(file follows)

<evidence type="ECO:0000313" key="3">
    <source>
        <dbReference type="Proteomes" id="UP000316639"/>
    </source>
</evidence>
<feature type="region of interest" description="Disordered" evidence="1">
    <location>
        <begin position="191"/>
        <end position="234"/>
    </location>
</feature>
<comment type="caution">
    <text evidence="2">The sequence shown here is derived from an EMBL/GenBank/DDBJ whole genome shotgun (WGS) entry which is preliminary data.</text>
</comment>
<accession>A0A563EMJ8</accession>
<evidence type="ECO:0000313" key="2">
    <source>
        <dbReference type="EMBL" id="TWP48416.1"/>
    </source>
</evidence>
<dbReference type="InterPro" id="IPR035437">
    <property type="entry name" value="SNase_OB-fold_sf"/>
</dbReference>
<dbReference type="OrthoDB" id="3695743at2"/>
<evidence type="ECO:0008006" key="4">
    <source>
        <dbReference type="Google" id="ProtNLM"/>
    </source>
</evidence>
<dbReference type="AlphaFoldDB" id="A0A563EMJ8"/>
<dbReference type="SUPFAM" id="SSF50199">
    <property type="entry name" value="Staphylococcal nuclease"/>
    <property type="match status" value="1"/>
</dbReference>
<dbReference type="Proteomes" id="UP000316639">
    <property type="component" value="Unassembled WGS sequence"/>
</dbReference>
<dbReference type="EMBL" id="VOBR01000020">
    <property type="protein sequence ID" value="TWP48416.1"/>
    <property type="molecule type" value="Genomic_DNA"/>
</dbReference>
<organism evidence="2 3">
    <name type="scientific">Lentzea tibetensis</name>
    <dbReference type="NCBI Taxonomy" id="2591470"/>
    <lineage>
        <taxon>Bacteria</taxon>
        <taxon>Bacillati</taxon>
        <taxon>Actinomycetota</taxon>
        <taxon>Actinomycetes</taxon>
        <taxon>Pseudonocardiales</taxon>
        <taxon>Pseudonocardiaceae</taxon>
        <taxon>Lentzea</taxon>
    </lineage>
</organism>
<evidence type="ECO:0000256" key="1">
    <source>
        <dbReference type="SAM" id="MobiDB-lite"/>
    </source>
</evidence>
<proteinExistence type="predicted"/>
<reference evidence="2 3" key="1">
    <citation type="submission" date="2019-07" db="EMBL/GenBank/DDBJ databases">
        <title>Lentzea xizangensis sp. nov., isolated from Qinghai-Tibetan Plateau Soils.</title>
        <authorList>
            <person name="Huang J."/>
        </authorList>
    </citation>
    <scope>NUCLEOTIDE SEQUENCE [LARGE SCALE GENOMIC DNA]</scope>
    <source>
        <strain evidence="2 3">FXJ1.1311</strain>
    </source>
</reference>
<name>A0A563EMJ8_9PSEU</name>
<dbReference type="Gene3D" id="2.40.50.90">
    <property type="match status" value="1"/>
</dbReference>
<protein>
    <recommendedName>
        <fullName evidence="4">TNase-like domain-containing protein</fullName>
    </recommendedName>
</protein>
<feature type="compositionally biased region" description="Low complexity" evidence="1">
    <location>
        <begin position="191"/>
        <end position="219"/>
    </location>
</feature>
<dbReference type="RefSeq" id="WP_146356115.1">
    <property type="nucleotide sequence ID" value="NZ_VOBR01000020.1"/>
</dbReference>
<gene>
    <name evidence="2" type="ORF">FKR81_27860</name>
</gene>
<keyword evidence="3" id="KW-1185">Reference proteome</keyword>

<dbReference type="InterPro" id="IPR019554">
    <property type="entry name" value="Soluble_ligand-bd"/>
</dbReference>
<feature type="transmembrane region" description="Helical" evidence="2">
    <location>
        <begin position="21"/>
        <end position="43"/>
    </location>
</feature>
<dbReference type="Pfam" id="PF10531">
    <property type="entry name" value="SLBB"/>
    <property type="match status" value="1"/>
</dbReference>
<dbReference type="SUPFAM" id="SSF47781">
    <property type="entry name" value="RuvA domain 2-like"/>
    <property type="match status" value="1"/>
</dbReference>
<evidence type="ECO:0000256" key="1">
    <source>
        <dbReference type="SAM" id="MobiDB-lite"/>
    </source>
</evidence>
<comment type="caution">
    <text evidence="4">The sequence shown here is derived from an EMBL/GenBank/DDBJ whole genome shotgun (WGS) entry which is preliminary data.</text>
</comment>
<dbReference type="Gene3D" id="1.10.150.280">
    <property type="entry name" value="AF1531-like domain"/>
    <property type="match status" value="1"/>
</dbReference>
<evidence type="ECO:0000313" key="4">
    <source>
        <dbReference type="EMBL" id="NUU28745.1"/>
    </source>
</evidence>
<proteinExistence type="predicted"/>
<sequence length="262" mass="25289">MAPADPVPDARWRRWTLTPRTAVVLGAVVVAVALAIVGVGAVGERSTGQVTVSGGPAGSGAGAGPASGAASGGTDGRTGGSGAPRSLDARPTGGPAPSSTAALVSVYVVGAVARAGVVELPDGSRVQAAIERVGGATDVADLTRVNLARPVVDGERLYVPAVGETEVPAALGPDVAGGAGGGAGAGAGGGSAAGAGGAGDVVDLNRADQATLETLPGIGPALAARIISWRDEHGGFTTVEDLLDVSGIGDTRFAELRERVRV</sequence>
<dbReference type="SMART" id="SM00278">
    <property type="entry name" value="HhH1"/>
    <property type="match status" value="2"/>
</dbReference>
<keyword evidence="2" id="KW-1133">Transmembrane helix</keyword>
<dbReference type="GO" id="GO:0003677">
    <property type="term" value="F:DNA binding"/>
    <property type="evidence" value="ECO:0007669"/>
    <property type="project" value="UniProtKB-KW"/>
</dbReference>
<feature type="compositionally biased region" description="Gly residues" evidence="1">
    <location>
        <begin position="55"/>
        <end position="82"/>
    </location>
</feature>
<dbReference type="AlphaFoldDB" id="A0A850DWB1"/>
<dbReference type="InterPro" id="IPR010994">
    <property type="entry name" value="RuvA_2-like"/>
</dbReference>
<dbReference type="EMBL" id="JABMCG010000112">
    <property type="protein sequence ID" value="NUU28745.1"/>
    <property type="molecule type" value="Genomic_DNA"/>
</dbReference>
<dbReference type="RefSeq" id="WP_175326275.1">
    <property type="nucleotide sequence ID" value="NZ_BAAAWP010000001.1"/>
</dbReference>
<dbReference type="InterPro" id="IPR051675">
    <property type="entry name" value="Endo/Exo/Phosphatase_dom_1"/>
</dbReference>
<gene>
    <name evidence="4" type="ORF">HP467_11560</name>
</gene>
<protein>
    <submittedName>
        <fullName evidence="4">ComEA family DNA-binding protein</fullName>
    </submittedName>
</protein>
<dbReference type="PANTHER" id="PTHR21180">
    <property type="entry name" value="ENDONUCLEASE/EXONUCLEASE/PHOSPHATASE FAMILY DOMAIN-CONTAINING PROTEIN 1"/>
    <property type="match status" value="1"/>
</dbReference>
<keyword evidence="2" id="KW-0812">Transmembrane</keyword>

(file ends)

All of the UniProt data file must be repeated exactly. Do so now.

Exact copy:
<evidence type="ECO:0000313" key="3">
    <source>
        <dbReference type="Proteomes" id="UP000316639"/>
    </source>
</evidence>
<feature type="region of interest" description="Disordered" evidence="1">
    <location>
        <begin position="191"/>
        <end position="234"/>
    </location>
</feature>
<comment type="caution">
    <text evidence="2">The sequence shown here is derived from an EMBL/GenBank/DDBJ whole genome shotgun (WGS) entry which is preliminary data.</text>
</comment>
<accession>A0A563EMJ8</accession>
<evidence type="ECO:0000313" key="2">
    <source>
        <dbReference type="EMBL" id="TWP48416.1"/>
    </source>
</evidence>
<dbReference type="InterPro" id="IPR035437">
    <property type="entry name" value="SNase_OB-fold_sf"/>
</dbReference>
<dbReference type="OrthoDB" id="3695743at2"/>
<evidence type="ECO:0008006" key="4">
    <source>
        <dbReference type="Google" id="ProtNLM"/>
    </source>
</evidence>
<dbReference type="AlphaFoldDB" id="A0A563EMJ8"/>
<dbReference type="SUPFAM" id="SSF50199">
    <property type="entry name" value="Staphylococcal nuclease"/>
    <property type="match status" value="1"/>
</dbReference>
<dbReference type="Proteomes" id="UP000316639">
    <property type="component" value="Unassembled WGS sequence"/>
</dbReference>
<dbReference type="EMBL" id="VOBR01000020">
    <property type="protein sequence ID" value="TWP48416.1"/>
    <property type="molecule type" value="Genomic_DNA"/>
</dbReference>
<organism evidence="2 3">
    <name type="scientific">Lentzea tibetensis</name>
    <dbReference type="NCBI Taxonomy" id="2591470"/>
    <lineage>
        <taxon>Bacteria</taxon>
        <taxon>Bacillati</taxon>
        <taxon>Actinomycetota</taxon>
        <taxon>Actinomycetes</taxon>
        <taxon>Pseudonocardiales</taxon>
        <taxon>Pseudonocardiaceae</taxon>
        <taxon>Lentzea</taxon>
    </lineage>
</organism>
<evidence type="ECO:0000256" key="1">
    <source>
        <dbReference type="SAM" id="MobiDB-lite"/>
    </source>
</evidence>
<proteinExistence type="predicted"/>
<reference evidence="2 3" key="1">
    <citation type="submission" date="2019-07" db="EMBL/GenBank/DDBJ databases">
        <title>Lentzea xizangensis sp. nov., isolated from Qinghai-Tibetan Plateau Soils.</title>
        <authorList>
            <person name="Huang J."/>
        </authorList>
    </citation>
    <scope>NUCLEOTIDE SEQUENCE [LARGE SCALE GENOMIC DNA]</scope>
    <source>
        <strain evidence="2 3">FXJ1.1311</strain>
    </source>
</reference>
<name>A0A563EMJ8_9PSEU</name>
<dbReference type="Gene3D" id="2.40.50.90">
    <property type="match status" value="1"/>
</dbReference>
<protein>
    <recommendedName>
        <fullName evidence="4">TNase-like domain-containing protein</fullName>
    </recommendedName>
</protein>
<feature type="compositionally biased region" description="Low complexity" evidence="1">
    <location>
        <begin position="191"/>
        <end position="219"/>
    </location>
</feature>
<dbReference type="RefSeq" id="WP_146356115.1">
    <property type="nucleotide sequence ID" value="NZ_VOBR01000020.1"/>
</dbReference>
<gene>
    <name evidence="2" type="ORF">FKR81_27860</name>
</gene>
<keyword evidence="3" id="KW-1185">Reference proteome</keyword>

<dbReference type="InterPro" id="IPR019554">
    <property type="entry name" value="Soluble_ligand-bd"/>
</dbReference>
<feature type="transmembrane region" description="Helical" evidence="2">
    <location>
        <begin position="21"/>
        <end position="43"/>
    </location>
</feature>
<dbReference type="Pfam" id="PF10531">
    <property type="entry name" value="SLBB"/>
    <property type="match status" value="1"/>
</dbReference>
<dbReference type="SUPFAM" id="SSF47781">
    <property type="entry name" value="RuvA domain 2-like"/>
    <property type="match status" value="1"/>
</dbReference>
<evidence type="ECO:0000256" key="1">
    <source>
        <dbReference type="SAM" id="MobiDB-lite"/>
    </source>
</evidence>
<comment type="caution">
    <text evidence="4">The sequence shown here is derived from an EMBL/GenBank/DDBJ whole genome shotgun (WGS) entry which is preliminary data.</text>
</comment>
<dbReference type="Gene3D" id="1.10.150.280">
    <property type="entry name" value="AF1531-like domain"/>
    <property type="match status" value="1"/>
</dbReference>
<evidence type="ECO:0000313" key="4">
    <source>
        <dbReference type="EMBL" id="NUU28745.1"/>
    </source>
</evidence>
<proteinExistence type="predicted"/>
<sequence length="262" mass="25289">MAPADPVPDARWRRWTLTPRTAVVLGAVVVAVALAIVGVGAVGERSTGQVTVSGGPAGSGAGAGPASGAASGGTDGRTGGSGAPRSLDARPTGGPAPSSTAALVSVYVVGAVARAGVVELPDGSRVQAAIERVGGATDVADLTRVNLARPVVDGERLYVPAVGETEVPAALGPDVAGGAGGGAGAGAGGGSAAGAGGAGDVVDLNRADQATLETLPGIGPALAARIISWRDEHGGFTTVEDLLDVSGIGDTRFAELRERVRV</sequence>
<dbReference type="SMART" id="SM00278">
    <property type="entry name" value="HhH1"/>
    <property type="match status" value="2"/>
</dbReference>
<keyword evidence="2" id="KW-1133">Transmembrane helix</keyword>
<dbReference type="GO" id="GO:0003677">
    <property type="term" value="F:DNA binding"/>
    <property type="evidence" value="ECO:0007669"/>
    <property type="project" value="UniProtKB-KW"/>
</dbReference>
<feature type="compositionally biased region" description="Gly residues" evidence="1">
    <location>
        <begin position="55"/>
        <end position="82"/>
    </location>
</feature>
<dbReference type="AlphaFoldDB" id="A0A850DWB1"/>
<dbReference type="InterPro" id="IPR010994">
    <property type="entry name" value="RuvA_2-like"/>
</dbReference>
<dbReference type="EMBL" id="JABMCG010000112">
    <property type="protein sequence ID" value="NUU28745.1"/>
    <property type="molecule type" value="Genomic_DNA"/>
</dbReference>
<dbReference type="RefSeq" id="WP_175326275.1">
    <property type="nucleotide sequence ID" value="NZ_BAAAWP010000001.1"/>
</dbReference>
<dbReference type="InterPro" id="IPR051675">
    <property type="entry name" value="Endo/Exo/Phosphatase_dom_1"/>
</dbReference>
<gene>
    <name evidence="4" type="ORF">HP467_11560</name>
</gene>
<protein>
    <submittedName>
        <fullName evidence="4">ComEA family DNA-binding protein</fullName>
    </submittedName>
</protein>
<dbReference type="PANTHER" id="PTHR21180">
    <property type="entry name" value="ENDONUCLEASE/EXONUCLEASE/PHOSPHATASE FAMILY DOMAIN-CONTAINING PROTEIN 1"/>
    <property type="match status" value="1"/>
</dbReference>
<keyword evidence="2" id="KW-0812">Transmembrane</keyword>